Re: Do You See What I See? - Equine Vision (Part 1)

11/05/2008 12:13 PM

I am going to guess that horses can't see directly in front of them because their eyes are set so wide apart.

Also, how do you know that they aren't identifying the buckets by placement? Many animals can remember what place 'their' thing is and always go there. An example: My aunt and uncle had a lot of cows (60+) that had their own stall. They had personalized amount of grain depending on their age and nutritional needs. Excluding the first couple of mishaps, the cows always went to their personalized stall. Nothing distinguished these stalls, so it is assumed that they figured it out by placement (or perhaps smell - but the whole place reeked to me).

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#2
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Re: Do You See What I See? - Equine Vision (Part 1)

11/05/2008 12:31 PM

Good guess! They can't see directly in front or underneath.

For while we placed the grain buckets in different places each night to try to "trick" them as an experiment to see if horses can differentiate colors. As they came careening down the hill and then trotted across the paddock to eat, each went up to his own bucket without hesitation, no matter where it was.

You're right about them knowing their place, though. After we quit messing with them , we began feeding them in their stalls in the barn. Each would wait outside his own stall door at night.

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Re: Do You See What I See? - Equine Vision (Part 1)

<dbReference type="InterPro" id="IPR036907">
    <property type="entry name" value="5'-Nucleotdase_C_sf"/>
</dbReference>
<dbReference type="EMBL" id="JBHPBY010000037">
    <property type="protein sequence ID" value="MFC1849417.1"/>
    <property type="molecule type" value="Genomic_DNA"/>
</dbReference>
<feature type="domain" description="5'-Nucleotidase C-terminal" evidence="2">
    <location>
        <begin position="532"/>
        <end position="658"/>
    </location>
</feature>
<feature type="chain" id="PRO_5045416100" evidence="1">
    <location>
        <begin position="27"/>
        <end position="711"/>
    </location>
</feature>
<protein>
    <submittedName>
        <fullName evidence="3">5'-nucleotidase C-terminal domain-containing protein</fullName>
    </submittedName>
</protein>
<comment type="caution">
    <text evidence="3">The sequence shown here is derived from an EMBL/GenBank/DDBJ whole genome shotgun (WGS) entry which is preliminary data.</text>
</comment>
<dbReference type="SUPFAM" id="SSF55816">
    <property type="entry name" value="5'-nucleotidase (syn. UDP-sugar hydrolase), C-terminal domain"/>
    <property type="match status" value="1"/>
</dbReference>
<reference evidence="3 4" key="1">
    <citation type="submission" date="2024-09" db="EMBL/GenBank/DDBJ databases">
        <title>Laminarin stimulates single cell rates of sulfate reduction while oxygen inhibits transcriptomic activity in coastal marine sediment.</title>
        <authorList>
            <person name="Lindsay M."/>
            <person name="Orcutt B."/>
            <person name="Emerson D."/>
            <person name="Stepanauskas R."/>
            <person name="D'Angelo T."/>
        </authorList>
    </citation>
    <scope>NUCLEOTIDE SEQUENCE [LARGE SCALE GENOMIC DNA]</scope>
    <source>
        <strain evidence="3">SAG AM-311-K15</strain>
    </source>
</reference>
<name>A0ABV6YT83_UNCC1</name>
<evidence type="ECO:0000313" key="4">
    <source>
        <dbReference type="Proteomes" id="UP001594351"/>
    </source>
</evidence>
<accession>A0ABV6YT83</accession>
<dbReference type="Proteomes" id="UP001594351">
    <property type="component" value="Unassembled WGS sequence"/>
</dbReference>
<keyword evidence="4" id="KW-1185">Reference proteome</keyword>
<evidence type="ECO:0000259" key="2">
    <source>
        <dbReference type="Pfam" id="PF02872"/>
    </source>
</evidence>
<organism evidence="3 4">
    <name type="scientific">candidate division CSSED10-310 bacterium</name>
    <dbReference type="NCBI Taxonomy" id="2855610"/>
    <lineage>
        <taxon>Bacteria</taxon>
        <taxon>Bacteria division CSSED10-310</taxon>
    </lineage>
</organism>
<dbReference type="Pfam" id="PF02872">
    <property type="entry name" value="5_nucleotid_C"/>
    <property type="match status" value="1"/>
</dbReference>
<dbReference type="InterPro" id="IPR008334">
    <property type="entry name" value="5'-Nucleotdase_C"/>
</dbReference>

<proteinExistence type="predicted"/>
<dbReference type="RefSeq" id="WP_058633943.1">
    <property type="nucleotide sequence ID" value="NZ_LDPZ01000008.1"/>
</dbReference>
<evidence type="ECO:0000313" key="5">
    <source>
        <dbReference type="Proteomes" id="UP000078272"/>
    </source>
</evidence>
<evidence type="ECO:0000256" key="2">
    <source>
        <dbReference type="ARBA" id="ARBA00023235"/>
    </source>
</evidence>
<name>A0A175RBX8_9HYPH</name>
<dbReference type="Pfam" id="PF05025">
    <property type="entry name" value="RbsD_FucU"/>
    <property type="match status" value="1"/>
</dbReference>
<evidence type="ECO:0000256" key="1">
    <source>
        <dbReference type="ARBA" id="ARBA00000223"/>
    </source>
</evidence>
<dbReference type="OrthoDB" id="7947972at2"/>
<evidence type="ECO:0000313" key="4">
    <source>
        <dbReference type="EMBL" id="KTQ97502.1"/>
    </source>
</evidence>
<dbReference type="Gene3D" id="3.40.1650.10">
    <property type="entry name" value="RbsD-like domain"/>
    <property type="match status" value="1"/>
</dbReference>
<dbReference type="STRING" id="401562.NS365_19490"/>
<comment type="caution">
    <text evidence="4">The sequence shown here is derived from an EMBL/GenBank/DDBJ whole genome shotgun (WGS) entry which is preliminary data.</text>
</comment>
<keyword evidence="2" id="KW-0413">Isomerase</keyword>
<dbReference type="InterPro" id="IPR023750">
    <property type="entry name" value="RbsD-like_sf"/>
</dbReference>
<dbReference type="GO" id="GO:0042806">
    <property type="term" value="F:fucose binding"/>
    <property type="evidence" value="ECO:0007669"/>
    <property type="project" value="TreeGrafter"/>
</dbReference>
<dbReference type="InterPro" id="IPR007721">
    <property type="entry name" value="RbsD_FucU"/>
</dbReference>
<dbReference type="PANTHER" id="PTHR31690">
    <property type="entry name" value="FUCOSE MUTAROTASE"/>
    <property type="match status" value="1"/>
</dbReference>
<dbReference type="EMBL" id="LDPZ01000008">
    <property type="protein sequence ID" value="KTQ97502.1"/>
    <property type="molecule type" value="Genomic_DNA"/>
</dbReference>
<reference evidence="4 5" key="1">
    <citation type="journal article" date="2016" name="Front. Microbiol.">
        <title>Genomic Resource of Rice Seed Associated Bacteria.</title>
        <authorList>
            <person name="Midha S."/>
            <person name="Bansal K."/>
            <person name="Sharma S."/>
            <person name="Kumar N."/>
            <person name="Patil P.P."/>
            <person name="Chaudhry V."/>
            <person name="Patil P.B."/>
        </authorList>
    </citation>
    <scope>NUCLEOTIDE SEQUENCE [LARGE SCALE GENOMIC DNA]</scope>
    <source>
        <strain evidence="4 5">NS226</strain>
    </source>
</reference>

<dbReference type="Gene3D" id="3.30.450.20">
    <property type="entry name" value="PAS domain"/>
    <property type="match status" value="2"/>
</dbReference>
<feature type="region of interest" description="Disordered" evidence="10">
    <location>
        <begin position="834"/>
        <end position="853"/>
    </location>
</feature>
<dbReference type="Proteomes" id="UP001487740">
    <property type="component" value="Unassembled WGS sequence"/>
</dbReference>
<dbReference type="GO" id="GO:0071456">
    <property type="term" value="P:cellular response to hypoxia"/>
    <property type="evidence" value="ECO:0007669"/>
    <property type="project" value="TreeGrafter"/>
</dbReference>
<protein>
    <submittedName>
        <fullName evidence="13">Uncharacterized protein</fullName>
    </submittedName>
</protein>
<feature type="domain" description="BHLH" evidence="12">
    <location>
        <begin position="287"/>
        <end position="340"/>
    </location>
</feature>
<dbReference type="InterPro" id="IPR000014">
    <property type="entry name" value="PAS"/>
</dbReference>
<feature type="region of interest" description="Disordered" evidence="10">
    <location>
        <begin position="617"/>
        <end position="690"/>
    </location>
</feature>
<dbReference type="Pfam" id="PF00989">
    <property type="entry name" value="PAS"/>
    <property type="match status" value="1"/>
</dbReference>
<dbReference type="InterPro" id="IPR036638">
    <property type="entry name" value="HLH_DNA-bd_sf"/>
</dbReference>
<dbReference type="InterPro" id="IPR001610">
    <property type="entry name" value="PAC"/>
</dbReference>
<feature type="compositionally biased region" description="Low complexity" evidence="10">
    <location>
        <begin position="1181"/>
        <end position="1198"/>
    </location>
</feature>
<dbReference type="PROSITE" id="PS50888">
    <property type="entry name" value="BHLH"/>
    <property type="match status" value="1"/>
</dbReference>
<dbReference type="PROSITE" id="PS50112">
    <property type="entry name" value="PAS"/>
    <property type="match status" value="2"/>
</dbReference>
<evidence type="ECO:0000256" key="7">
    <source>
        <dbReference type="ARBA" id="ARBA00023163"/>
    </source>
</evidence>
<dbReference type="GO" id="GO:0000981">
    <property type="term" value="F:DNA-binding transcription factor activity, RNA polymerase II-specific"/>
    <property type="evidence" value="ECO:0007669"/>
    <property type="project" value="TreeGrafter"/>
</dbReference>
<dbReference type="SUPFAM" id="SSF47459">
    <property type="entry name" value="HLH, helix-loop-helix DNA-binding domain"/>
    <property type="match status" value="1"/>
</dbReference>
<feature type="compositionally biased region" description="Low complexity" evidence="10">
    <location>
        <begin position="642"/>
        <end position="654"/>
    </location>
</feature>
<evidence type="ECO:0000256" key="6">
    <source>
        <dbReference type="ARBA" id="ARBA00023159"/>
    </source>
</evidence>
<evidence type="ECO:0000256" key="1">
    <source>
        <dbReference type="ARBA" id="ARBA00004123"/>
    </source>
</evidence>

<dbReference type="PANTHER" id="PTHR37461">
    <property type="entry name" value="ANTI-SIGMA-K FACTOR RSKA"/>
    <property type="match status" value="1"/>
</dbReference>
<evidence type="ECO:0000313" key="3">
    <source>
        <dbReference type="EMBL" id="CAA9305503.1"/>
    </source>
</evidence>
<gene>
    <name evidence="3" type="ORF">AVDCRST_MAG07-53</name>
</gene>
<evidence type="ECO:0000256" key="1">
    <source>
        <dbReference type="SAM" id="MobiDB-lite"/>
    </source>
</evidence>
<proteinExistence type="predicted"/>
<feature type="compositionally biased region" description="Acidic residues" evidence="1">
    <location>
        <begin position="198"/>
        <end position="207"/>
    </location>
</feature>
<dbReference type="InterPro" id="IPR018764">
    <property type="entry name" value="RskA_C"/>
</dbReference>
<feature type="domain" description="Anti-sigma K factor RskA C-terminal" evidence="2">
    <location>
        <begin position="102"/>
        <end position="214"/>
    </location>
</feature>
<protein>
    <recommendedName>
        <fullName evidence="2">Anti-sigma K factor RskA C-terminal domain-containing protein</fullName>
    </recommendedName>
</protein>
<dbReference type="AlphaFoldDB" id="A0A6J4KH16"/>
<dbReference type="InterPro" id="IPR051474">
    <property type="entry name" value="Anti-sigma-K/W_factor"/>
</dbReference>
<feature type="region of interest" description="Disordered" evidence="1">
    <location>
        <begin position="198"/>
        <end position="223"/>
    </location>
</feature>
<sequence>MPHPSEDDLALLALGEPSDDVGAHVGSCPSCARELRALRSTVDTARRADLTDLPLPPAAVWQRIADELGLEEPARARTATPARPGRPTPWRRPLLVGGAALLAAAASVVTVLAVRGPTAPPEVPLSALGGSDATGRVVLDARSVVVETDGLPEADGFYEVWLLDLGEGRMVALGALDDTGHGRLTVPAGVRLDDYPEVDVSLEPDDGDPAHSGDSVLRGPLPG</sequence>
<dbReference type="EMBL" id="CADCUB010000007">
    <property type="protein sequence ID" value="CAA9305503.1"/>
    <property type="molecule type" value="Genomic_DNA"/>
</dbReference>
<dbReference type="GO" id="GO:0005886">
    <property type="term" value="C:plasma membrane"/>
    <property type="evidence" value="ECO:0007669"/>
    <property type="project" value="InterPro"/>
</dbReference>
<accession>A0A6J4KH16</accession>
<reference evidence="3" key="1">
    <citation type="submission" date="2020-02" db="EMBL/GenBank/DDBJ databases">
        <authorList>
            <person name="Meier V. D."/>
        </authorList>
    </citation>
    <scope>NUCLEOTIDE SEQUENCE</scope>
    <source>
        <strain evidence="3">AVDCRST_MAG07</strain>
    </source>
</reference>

11/05/2008 11:01 PM

Of course the reason is for the 360 degrees vision is to spot predators while for a predator pinpointing and 3d vision for depth is more important than 360 degree's visibility

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Re: Do You See What I See? - Equine Vision (Part 1)

11/06/2008 6:24 AM

True, but horses are quite agile, and they also need to adjust their vision and balance for the things we ask them to do. This horse has just jumped the first green and yellow jump and taken one stride/step, is now jump the second green and yellow jump, and will land and immediately take off with no step to jump the green and white jump. When you approach a triple combination like this, it can just look like a sea of rails at first (keep in mind these jumps are relatively "low"):

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Re: Do You See What I See? - Equine Vision (Part 1)

11/06/2008 8:39 AM

I know just what you mean - watching equestrian events on TV, with the (im)proper camera angle, there is no depth perception of those rails, and it looks like they are either stacked up, or about one foot apart (a yard wide). When you see the horse land between them, it looks like a sleight-of-hand trick. Since the horse's height is measured in hands, that seems particularly appropriate...a short horse would be slight of hand.

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Re: Do You See What I See? - Equine Vision (Part 1)

11/06/2008 10:34 AM

Not so bad when the jumps are only a foot tall, but quite scary when they approach 5'! I've only done a triple at about 3' or so - and that was plenty big enough for me. The sea of rails is quite daunting, but you are taught to focus on the middle of the top rail of the next fence.

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Re: Do You See What I See? - Equine Vision (Part 1)

11/06/2008 11:43 AM

Great - if you can figger out which one to be looking at!!!